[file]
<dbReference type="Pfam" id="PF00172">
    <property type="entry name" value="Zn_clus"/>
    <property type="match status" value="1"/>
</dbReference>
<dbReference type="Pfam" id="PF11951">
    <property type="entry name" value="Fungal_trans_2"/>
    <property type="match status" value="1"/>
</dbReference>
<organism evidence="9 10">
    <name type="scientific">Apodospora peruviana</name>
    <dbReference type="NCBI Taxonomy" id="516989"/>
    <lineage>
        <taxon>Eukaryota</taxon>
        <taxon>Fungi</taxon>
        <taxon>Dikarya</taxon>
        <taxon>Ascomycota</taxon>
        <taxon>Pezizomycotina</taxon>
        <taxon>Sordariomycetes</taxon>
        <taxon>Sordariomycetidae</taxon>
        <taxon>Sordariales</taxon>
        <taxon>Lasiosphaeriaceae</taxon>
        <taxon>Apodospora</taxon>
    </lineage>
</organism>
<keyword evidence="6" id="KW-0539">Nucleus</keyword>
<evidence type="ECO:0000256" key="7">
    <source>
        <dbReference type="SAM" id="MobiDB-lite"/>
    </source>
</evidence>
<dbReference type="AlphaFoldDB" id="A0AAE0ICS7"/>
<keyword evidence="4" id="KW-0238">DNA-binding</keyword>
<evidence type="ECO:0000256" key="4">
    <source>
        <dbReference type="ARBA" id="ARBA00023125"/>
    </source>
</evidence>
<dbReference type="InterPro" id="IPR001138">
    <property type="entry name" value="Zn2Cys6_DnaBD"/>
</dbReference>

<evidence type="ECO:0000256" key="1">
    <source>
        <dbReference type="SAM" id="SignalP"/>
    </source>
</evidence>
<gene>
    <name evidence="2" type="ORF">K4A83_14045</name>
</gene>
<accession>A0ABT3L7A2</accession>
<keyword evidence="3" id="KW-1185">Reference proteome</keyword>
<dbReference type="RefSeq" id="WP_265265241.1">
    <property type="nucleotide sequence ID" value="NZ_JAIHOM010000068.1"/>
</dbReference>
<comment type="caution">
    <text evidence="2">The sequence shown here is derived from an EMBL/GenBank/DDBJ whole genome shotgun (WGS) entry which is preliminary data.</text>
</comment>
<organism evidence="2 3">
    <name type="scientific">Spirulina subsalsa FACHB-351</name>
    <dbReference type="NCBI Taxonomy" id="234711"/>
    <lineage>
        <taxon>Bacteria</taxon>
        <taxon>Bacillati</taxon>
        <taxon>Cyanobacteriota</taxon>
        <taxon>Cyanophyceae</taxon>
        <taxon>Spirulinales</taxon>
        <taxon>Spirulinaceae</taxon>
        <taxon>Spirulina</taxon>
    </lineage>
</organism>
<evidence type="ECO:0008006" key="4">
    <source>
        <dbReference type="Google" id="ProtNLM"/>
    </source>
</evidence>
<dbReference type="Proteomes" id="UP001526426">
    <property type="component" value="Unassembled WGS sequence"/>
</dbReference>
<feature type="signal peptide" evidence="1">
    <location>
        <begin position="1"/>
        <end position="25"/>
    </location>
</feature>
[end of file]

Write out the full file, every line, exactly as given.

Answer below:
<dbReference type="Pfam" id="PF00172">
    <property type="entry name" value="Zn_clus"/>
    <property type="match status" value="1"/>
</dbReference>
<dbReference type="Pfam" id="PF11951">
    <property type="entry name" value="Fungal_trans_2"/>
    <property type="match status" value="1"/>
</dbReference>
<organism evidence="9 10">
    <name type="scientific">Apodospora peruviana</name>
    <dbReference type="NCBI Taxonomy" id="516989"/>
    <lineage>
        <taxon>Eukaryota</taxon>
        <taxon>Fungi</taxon>
        <taxon>Dikarya</taxon>
        <taxon>Ascomycota</taxon>
        <taxon>Pezizomycotina</taxon>
        <taxon>Sordariomycetes</taxon>
        <taxon>Sordariomycetidae</taxon>
        <taxon>Sordariales</taxon>
        <taxon>Lasiosphaeriaceae</taxon>
        <taxon>Apodospora</taxon>
    </lineage>
</organism>
<keyword evidence="6" id="KW-0539">Nucleus</keyword>
<evidence type="ECO:0000256" key="7">
    <source>
        <dbReference type="SAM" id="MobiDB-lite"/>
    </source>
</evidence>
<dbReference type="AlphaFoldDB" id="A0AAE0ICS7"/>
<keyword evidence="4" id="KW-0238">DNA-binding</keyword>
<evidence type="ECO:0000256" key="4">
    <source>
        <dbReference type="ARBA" id="ARBA00023125"/>
    </source>
</evidence>
<dbReference type="InterPro" id="IPR001138">
    <property type="entry name" value="Zn2Cys6_DnaBD"/>
</dbReference>

<evidence type="ECO:0000256" key="1">
    <source>
        <dbReference type="SAM" id="SignalP"/>
    </source>
</evidence>
<gene>
    <name evidence="2" type="ORF">K4A83_14045</name>
</gene>
<accession>A0ABT3L7A2</accession>
<keyword evidence="3" id="KW-1185">Reference proteome</keyword>
<dbReference type="RefSeq" id="WP_265265241.1">
    <property type="nucleotide sequence ID" value="NZ_JAIHOM010000068.1"/>
</dbReference>
<comment type="caution">
    <text evidence="2">The sequence shown here is derived from an EMBL/GenBank/DDBJ whole genome shotgun (WGS) entry which is preliminary data.</text>
</comment>
<organism evidence="2 3">
    <name type="scientific">Spirulina subsalsa FACHB-351</name>
    <dbReference type="NCBI Taxonomy" id="234711"/>
    <lineage>
        <taxon>Bacteria</taxon>
        <taxon>Bacillati</taxon>
        <taxon>Cyanobacteriota</taxon>
        <taxon>Cyanophyceae</taxon>
        <taxon>Spirulinales</taxon>
        <taxon>Spirulinaceae</taxon>
        <taxon>Spirulina</taxon>
    </lineage>
</organism>
<evidence type="ECO:0008006" key="4">
    <source>
        <dbReference type="Google" id="ProtNLM"/>
    </source>
</evidence>
<dbReference type="Proteomes" id="UP001526426">
    <property type="component" value="Unassembled WGS sequence"/>
</dbReference>
<feature type="signal peptide" evidence="1">
    <location>
        <begin position="1"/>
        <end position="25"/>
    </location>
</feature>